Zirp, Nirp and Debt

A cura di di Walter Snyder, Swiss Financial Consulting

This Newsletter has previously examined various aspects of ZIRP, NIRP and QE with relation to debt. With few exceptions, however, Venezuela among others, there has been very little inflation or hyperinflation, especially in the US, EU, Japan and China. The inflation that one would have expected because of QE has been dampened by ZIRP and NIRP. This Newsletter has also suggested different strategies that investors could employ in dealing with this situation.

What is rather disturbing is that the central bankers have had no experience with the policies that they are following. Theoretically, according to them, consumers should spend more if saving produces no returns and companies should invest in capital expenditure instead of engaging in repurchase schemes. The hope is that growth will be stimulated by low or negative interest rates. Stagnation seems to be the result, and the cyclical nature of economics has apparently brought on a slowdown after the so-called recovery that followed the Great Recession of 2008.

The conclusion is that the central bankers do not know what they are doing as there are no historical precedents for the current QE, inflation, ZIRP and NIRP situation characterized by huge debts. If the last crisis was fended off by taking on large sums of debt, lowering interest rates and showering the system with liquidity, the next crisis, which seems already to be upon us, will find the central bankers with few alternatives. One, which was suggested in an earlier Newsletter, would be for central banks to buy government paper and then cancel the debt. It remains to be seen if this would widen the credibility gap for fiat currencies and result in catastrophe.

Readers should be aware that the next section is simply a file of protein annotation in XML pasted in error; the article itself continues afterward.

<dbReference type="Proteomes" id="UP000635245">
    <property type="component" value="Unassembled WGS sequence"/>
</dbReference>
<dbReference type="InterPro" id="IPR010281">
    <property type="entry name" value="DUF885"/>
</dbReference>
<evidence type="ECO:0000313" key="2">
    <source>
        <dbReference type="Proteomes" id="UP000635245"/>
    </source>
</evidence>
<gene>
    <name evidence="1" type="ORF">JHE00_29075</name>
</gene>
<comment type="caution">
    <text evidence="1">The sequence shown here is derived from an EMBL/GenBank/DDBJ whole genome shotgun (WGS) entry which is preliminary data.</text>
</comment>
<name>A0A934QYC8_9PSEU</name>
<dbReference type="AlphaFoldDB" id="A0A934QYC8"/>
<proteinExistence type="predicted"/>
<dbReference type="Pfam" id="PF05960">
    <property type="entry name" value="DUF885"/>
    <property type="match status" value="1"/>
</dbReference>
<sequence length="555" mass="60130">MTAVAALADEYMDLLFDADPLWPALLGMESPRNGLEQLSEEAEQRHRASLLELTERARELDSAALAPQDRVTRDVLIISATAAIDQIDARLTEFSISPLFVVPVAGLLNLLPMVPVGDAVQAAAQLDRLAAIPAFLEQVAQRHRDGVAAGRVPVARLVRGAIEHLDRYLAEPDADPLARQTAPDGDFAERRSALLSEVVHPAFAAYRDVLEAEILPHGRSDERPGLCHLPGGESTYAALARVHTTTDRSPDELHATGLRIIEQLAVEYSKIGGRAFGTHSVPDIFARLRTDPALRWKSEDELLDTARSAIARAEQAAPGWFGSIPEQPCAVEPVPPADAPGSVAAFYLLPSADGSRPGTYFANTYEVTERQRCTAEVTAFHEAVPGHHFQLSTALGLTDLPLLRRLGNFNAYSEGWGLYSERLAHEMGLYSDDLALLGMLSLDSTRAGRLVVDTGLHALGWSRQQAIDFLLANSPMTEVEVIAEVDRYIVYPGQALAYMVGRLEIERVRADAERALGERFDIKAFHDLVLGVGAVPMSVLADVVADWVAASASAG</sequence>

What could happen is illustrated by the recent find in Spain of 590 kilos of bronze Roman coins from the end of the 3rd and early 4th century. The currency had been debased to such an extent by that time that the authorities did not even try to coat the coins with silver. The examples of hyperinflation in the Weimar Republic and more recently in Zimbabwe will hopefully not be replicated. This is highly improbable since the central banks are waging a war on cash, ostensibly to fight money laundering but really to make it possible to control totally all the money on account anywhere. Even those who buy gold run the risk of having the government confiscate their holdings as FDR did in 1933 with an executive order. Gold was bought by the government with paper dollars. Those who wanted to hold their gold either hid it or placed it outside the US.  In Germany people used outlawed gold to flee the country in order to save their lives. SOS, SOS, SOS (Save Our Souls).

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